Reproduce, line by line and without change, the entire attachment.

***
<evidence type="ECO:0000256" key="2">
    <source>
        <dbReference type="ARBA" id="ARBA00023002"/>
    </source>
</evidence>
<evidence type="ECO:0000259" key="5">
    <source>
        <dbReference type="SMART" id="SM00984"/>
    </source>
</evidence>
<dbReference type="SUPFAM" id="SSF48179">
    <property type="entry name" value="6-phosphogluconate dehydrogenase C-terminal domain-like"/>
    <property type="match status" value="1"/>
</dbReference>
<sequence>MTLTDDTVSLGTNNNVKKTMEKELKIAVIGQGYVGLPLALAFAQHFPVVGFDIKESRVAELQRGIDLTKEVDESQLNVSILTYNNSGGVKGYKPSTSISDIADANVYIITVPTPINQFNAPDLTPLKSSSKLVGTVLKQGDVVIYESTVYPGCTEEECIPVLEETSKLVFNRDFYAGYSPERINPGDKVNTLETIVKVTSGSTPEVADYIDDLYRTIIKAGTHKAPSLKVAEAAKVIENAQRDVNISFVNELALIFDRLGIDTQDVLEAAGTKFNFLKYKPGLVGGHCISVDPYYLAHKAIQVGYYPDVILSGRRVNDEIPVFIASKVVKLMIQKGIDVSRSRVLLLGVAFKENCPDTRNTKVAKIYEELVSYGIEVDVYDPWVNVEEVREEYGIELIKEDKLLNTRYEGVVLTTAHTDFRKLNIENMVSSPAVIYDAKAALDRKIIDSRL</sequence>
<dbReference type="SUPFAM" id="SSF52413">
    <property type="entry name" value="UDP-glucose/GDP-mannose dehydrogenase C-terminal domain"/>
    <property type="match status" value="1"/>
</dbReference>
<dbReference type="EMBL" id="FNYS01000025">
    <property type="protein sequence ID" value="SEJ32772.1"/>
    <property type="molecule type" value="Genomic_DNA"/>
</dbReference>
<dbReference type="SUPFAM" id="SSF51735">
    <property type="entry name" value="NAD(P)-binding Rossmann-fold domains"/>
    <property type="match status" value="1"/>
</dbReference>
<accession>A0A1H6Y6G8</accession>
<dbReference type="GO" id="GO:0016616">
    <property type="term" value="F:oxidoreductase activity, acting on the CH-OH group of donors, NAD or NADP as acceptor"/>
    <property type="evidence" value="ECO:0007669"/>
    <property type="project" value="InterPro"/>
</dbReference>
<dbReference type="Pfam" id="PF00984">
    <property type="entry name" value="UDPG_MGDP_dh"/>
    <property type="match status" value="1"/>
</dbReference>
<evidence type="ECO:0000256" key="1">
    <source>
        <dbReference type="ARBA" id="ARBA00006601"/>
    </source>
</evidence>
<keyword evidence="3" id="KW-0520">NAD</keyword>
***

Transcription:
<evidence type="ECO:0000256" key="2">
    <source>
        <dbReference type="ARBA" id="ARBA00023002"/>
    </source>
</evidence>
<evidence type="ECO:0000259" key="5">
    <source>
        <dbReference type="SMART" id="SM00984"/>
    </source>
</evidence>
<dbReference type="SUPFAM" id="SSF48179">
    <property type="entry name" value="6-phosphogluconate dehydrogenase C-terminal domain-like"/>
    <property type="match status" value="1"/>
</dbReference>
<sequence>MTLTDDTVSLGTNNNVKKTMEKELKIAVIGQGYVGLPLALAFAQHFPVVGFDIKESRVAELQRGIDLTKEVDESQLNVSILTYNNSGGVKGYKPSTSISDIADANVYIITVPTPINQFNAPDLTPLKSSSKLVGTVLKQGDVVIYESTVYPGCTEEECIPVLEETSKLVFNRDFYAGYSPERINPGDKVNTLETIVKVTSGSTPEVADYIDDLYRTIIKAGTHKAPSLKVAEAAKVIENAQRDVNISFVNELALIFDRLGIDTQDVLEAAGTKFNFLKYKPGLVGGHCISVDPYYLAHKAIQVGYYPDVILSGRRVNDEIPVFIASKVVKLMIQKGIDVSRSRVLLLGVAFKENCPDTRNTKVAKIYEELVSYGIEVDVYDPWVNVEEVREEYGIELIKEDKLLNTRYEGVVLTTAHTDFRKLNIENMVSSPAVIYDAKAALDRKIIDSRL</sequence>
<dbReference type="SUPFAM" id="SSF52413">
    <property type="entry name" value="UDP-glucose/GDP-mannose dehydrogenase C-terminal domain"/>
    <property type="match status" value="1"/>
</dbReference>
<dbReference type="EMBL" id="FNYS01000025">
    <property type="protein sequence ID" value="SEJ32772.1"/>
    <property type="molecule type" value="Genomic_DNA"/>
</dbReference>
<dbReference type="SUPFAM" id="SSF51735">
    <property type="entry name" value="NAD(P)-binding Rossmann-fold domains"/>
    <property type="match status" value="1"/>
</dbReference>
<accession>A0A1H6Y6G8</accession>
<dbReference type="GO" id="GO:0016616">
    <property type="term" value="F:oxidoreductase activity, acting on the CH-OH group of donors, NAD or NADP as acceptor"/>
    <property type="evidence" value="ECO:0007669"/>
    <property type="project" value="InterPro"/>
</dbReference>
<dbReference type="Pfam" id="PF00984">
    <property type="entry name" value="UDPG_MGDP_dh"/>
    <property type="match status" value="1"/>
</dbReference>
<evidence type="ECO:0000256" key="1">
    <source>
        <dbReference type="ARBA" id="ARBA00006601"/>
    </source>
</evidence>
<keyword evidence="3" id="KW-0520">NAD</keyword>